The goal of this article is to show how you can easily stream the sound captured by a microphone connected to the Raspberry Pi to another distant machine. In order to do this, you will need:

We’ll also need the vlc package, you can download/install that on your Raspberry Pi using:

sudo apt-get install vlc

Next, you should plug your USB sound card to the RAspberry Pi and plug the microphone to the USB soundcard. We can then check if the Raspberry Pi sees the USB soundcard using:

pi@raspberrypi:~ $ cat /proc/asound/modules

This command should show that the Raspberry pi detected two soundcards:

0 snd_bcm2835
1 snd_usb_audio

Now let’s check that the microphone part of the USB soundcard is properly detected:

pi@raspberrypi:~ $ arecord –l

**** List of CAPTURE Hardware Devices ****
card 1: Device [USB PnP Sound Device], device 0: USB Audio [USB Audio]
Subdevices: 1/1
Subdevice #0: subdevice #0

The Raspberry Pi is here showing that the microphone plugged to the soundcard is detected as device 0, plugged to soundcard 1.

We can then test this microphone, first by simply recording a few seconds and checking that it works:

arecord -D hw:1,0 -d 10 -f cd test.wav -c 1


  • -D: We want to use a recording device
  • Hw:1,0: We’ll use device 0 plugged to soundcard 1
  • -d 10: We’ll record 10 seconds of sound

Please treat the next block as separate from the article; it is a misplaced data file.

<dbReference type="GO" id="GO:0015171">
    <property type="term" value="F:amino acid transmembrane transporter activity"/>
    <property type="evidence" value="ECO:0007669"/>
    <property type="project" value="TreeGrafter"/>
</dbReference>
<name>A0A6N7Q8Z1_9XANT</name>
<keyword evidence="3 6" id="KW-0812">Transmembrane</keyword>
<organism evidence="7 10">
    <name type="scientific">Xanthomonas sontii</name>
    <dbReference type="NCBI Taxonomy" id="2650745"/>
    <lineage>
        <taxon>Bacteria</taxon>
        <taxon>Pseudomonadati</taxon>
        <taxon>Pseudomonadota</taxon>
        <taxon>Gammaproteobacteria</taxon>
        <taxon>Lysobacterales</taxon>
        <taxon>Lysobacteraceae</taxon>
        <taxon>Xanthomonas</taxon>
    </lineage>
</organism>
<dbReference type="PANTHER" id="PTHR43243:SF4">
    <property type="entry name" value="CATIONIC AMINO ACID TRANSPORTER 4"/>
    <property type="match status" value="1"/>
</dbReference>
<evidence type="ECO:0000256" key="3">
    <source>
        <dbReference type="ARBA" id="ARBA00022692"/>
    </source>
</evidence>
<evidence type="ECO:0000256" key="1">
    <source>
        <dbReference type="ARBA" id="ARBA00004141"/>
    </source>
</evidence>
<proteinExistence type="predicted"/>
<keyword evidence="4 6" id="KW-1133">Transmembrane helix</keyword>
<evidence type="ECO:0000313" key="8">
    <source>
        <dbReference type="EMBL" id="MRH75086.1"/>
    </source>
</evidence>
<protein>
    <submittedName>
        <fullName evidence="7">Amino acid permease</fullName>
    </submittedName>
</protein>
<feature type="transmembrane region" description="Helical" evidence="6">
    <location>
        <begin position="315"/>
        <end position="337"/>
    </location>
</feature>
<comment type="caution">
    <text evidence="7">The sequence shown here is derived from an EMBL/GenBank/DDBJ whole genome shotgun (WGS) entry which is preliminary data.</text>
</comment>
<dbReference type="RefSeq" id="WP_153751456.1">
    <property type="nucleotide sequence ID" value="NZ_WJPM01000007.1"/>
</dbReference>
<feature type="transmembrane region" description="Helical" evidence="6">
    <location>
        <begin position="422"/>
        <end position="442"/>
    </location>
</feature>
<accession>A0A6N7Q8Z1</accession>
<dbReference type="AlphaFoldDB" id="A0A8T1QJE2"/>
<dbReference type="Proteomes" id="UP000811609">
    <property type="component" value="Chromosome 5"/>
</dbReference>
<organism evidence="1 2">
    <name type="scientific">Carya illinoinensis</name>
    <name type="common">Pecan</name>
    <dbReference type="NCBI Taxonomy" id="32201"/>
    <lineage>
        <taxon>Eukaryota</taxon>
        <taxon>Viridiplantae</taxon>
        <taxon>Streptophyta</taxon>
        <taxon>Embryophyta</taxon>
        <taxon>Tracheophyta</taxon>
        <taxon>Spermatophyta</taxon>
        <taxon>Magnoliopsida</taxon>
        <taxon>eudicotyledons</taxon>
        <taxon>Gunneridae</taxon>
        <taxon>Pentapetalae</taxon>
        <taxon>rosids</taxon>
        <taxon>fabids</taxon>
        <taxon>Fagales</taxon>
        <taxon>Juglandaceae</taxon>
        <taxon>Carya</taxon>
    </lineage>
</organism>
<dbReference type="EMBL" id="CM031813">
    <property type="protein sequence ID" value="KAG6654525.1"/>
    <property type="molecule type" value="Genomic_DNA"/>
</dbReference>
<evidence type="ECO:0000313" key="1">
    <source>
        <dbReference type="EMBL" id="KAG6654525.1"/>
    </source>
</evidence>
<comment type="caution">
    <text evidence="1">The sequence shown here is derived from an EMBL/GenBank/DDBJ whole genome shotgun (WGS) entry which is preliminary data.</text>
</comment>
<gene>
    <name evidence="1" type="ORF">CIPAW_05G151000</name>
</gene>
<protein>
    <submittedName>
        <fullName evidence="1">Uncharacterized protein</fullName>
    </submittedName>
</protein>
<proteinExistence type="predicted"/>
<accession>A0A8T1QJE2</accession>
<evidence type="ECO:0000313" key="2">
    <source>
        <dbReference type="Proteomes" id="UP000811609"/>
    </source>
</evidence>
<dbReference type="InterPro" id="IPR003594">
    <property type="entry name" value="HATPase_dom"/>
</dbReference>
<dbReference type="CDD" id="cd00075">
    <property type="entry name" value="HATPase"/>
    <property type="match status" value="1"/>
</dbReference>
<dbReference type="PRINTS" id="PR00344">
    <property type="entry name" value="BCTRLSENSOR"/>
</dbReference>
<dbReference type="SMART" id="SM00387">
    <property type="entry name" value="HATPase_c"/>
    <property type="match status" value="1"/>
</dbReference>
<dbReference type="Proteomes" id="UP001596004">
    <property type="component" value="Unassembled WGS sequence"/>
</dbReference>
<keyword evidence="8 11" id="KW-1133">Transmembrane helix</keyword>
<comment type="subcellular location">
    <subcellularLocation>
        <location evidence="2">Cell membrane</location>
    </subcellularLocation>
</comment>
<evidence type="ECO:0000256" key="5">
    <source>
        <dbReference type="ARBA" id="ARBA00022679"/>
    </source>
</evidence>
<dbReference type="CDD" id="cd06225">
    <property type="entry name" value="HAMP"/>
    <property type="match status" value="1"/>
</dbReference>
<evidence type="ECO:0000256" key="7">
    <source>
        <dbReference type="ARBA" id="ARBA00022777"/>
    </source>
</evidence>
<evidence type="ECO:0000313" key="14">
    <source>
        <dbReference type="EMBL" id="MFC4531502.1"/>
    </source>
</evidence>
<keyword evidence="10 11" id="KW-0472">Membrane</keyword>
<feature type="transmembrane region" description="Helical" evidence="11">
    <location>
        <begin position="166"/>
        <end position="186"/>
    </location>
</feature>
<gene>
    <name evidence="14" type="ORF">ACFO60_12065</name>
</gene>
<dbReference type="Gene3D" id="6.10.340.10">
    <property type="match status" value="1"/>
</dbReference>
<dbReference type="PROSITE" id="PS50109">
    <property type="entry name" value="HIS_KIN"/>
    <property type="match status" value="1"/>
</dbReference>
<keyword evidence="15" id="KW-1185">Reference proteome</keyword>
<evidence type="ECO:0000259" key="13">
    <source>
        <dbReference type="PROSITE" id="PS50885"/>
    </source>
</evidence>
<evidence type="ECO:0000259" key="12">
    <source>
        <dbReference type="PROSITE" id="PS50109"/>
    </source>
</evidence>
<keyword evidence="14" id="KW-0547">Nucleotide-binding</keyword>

• -f cd test.wav: The file will be saved in the current folder, and will be names test.wav
  • -c 1: Use 1 if you are using a mono microphone, 2 for stereo

After 10 seconds, you should have control over the prompt again, and you can listen to the recodring using:

aplay test.wav

(If your Raspberry Pi is plugged to a TV using HDMI the defaul sound output will be the HDMI) If you are able to listen to the sound recorded by the mic and it seems fine, we can now try to send it over the network.

The first method we can try is to simply send the uncompressed audio feed from the microphone using SSH tunneling:

arecord -D plughw:1,0 -f dat | ssh -C user@remoteip aplay -f dat

Where user@remoteip are the SSH credentials of the distant machine on the network that you’d like to stream the feed to. You will not need to do anything on the distant machine (except turning ON the audio), the feed will automatically start. The distant machine needs to have SSH activated. This solution induces a latency, on my Raspberry Pi, of about 1-5 seconds and appears to consume quite a lot of CPU reesources.

Another solution, which appears to be more efficient, consists in compressing the feed in MP3 before sending it over the network. This is possible using VLS and the RPT protocole, you can simply input:

cvlc -vvv alsa://hw:1,0 --sout \

In this case, the audio feed will be sent as an 128kbps MP3 feed to the destination. To access it, input rpt:// in the network feeds of VLC on any machine connected to the same network. The audio feed should then start on VLC.

I have sources for this and will add it later._